Travelers Trying to Return to Venezuela Now Stuck in U.S. - NBC 6 South Florida
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Travelers Trying to Return to Venezuela Now Stuck in U.S.

The women said they have had to sleep on cots alongside homeless people at the airport’s auditorium while they wait for a solution

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    NEWSLETTERS

    Passengers Stranded at MIA Following Suspension of Flights to Venezuela

    Several passengers were stranded at Miami International Airport Saturday following the suspension of flights to Venezuela.

    (Published Saturday, May 18, 2019)

    It’s been three days since the United States suspended all flights to Venezuela.

    The ground stop has left five Venezuelan passengers basically living at Miami International Airport after the U.S. government suspended flights earlier this week. So far, they have no way out.

    Carmen Suarez says the situation is outrageous. Suarez, along with Maria Paz, could not get on their flights to Venezuela after the U.S. government suspended all commercial and cargo flights between the countries as of Wednesday, citing safety concerns due to the political unrest.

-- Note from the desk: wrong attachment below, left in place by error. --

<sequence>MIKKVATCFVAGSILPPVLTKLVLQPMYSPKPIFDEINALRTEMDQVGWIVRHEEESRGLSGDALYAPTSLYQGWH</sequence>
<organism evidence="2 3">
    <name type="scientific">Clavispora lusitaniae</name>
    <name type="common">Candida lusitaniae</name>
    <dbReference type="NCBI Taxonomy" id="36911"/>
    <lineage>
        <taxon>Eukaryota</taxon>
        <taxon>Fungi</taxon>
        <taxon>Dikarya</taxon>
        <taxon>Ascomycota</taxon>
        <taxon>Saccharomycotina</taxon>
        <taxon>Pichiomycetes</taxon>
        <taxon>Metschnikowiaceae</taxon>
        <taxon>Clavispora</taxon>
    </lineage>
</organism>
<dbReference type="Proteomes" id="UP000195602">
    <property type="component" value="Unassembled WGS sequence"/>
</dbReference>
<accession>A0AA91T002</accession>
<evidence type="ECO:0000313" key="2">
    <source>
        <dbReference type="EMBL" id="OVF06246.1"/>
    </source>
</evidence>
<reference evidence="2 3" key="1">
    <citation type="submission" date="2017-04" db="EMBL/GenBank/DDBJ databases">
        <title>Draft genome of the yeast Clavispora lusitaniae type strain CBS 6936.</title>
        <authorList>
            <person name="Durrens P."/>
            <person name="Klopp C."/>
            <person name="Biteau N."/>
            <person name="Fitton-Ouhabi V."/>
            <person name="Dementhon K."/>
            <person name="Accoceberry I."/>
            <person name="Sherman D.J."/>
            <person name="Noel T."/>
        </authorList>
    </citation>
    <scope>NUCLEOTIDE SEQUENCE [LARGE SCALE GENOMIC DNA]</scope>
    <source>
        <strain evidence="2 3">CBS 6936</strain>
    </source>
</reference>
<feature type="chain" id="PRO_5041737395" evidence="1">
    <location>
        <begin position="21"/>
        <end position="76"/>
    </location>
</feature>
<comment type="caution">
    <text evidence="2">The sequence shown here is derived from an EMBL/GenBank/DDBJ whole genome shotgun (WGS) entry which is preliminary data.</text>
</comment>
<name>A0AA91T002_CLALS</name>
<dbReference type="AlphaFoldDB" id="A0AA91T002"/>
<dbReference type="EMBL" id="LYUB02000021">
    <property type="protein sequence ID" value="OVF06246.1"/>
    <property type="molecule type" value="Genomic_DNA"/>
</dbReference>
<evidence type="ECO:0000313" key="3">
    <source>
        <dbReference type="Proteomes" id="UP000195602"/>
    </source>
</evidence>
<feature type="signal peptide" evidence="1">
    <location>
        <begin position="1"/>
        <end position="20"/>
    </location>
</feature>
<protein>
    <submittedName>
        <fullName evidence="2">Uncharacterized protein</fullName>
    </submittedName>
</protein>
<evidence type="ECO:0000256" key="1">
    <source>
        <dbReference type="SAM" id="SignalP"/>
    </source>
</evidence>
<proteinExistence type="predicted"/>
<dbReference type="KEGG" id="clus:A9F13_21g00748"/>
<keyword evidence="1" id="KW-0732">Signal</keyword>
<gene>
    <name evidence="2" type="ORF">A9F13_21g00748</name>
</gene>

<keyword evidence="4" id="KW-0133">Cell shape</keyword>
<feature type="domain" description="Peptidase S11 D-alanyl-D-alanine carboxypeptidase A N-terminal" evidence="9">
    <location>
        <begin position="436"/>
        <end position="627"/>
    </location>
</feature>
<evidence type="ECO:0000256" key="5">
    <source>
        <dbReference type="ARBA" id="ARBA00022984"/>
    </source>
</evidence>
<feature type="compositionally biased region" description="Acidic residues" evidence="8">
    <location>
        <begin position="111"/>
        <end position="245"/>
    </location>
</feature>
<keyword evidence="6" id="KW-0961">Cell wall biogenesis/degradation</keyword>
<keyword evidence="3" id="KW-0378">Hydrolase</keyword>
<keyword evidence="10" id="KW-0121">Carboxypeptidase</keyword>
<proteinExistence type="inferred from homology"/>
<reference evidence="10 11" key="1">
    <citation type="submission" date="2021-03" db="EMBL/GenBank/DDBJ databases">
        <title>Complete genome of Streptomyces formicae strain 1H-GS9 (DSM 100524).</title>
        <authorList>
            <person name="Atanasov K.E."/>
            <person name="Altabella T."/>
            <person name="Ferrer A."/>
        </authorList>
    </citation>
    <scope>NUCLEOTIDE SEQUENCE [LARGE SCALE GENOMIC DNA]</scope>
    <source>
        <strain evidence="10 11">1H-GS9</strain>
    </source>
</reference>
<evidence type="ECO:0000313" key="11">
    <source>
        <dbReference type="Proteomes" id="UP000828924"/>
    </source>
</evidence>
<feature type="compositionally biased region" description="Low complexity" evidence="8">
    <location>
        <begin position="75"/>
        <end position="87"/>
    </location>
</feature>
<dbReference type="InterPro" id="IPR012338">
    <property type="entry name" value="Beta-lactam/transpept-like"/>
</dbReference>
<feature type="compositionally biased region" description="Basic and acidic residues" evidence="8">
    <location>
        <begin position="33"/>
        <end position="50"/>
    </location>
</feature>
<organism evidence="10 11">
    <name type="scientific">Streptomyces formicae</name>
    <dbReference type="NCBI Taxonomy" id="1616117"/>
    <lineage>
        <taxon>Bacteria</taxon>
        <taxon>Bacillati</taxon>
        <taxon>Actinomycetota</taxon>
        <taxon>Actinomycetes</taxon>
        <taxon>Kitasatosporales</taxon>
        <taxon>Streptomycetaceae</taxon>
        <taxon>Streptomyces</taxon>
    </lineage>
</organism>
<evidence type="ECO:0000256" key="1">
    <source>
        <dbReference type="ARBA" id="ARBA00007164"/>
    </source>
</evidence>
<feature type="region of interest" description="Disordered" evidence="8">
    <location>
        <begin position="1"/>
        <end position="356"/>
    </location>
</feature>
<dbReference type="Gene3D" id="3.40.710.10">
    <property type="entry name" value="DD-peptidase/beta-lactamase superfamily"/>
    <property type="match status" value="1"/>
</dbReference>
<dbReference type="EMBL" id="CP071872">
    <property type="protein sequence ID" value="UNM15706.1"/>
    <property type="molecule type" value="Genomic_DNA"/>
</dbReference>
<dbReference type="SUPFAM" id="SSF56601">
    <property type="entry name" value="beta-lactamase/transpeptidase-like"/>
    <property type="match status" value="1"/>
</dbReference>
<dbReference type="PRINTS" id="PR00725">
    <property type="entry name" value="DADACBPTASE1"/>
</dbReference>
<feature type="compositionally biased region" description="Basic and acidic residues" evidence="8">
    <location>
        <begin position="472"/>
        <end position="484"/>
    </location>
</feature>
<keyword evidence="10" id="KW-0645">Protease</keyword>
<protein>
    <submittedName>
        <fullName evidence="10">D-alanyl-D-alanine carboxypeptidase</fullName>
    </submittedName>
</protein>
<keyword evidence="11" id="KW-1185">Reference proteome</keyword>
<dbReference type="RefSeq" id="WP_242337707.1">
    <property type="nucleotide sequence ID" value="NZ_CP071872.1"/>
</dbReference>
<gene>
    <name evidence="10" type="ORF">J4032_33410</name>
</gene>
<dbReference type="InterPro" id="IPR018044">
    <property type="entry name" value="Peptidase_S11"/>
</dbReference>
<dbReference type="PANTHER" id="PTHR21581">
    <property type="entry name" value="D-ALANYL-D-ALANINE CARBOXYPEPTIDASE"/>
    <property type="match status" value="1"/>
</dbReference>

The women said they have had to sleep on cots alongside homeless people at the airport’s auditorium while they wait for a solution.

    Watch: Ta-Nehisi Coates’ Full Opening Statement at House Hearing on Reparations

    [NATL] Watch: Ta-Nehisi Coates’ Full Opening Statement at House Hearing on Reparations

    Ta-Nehisi Coates, author of “The Case for Reparations,” testified before a House Judiciary subcommittee during a hearing on whether the United States should consider compensation for the descendants of slaves. 

    He delivered a rebuttal to Senate Majority Leader Mitch McConnell's comments that "no one currently alive was responsible for that," which Coates called a "strange theory of governance." 

    "Well into this century the United States was still paying out pensions to the heirs of civil war soldiers," he said. "We honor treaties that date back some 200 years despite no one being alive who signed those treaties. Many of us would love to be taxed for the things we are solely and individually responsible for. But we are American citizens and this bound to a collective enterprise that extends beyond our individual and personal reach."

    (Published Wednesday, June 19, 2019)

    The women told NBC 6 they don’t have a place to shower. Their only hope is that the airlines they were originally supposed to fly on, Avior Airlines, reimburse their money or give them a credit to fly back home through a third-world country on another airline.

    NBC 6 attempted to contact Avior Airlines and did not receive a response.

    “We need them to give us an answer,” said Paz.

    “They need to put themselves in our shoes and they need to be more humane. They really need to understand the situation we are living in,” said Suarez.

    The women claim Avior Airlines has given them no answers and have not provided any support.

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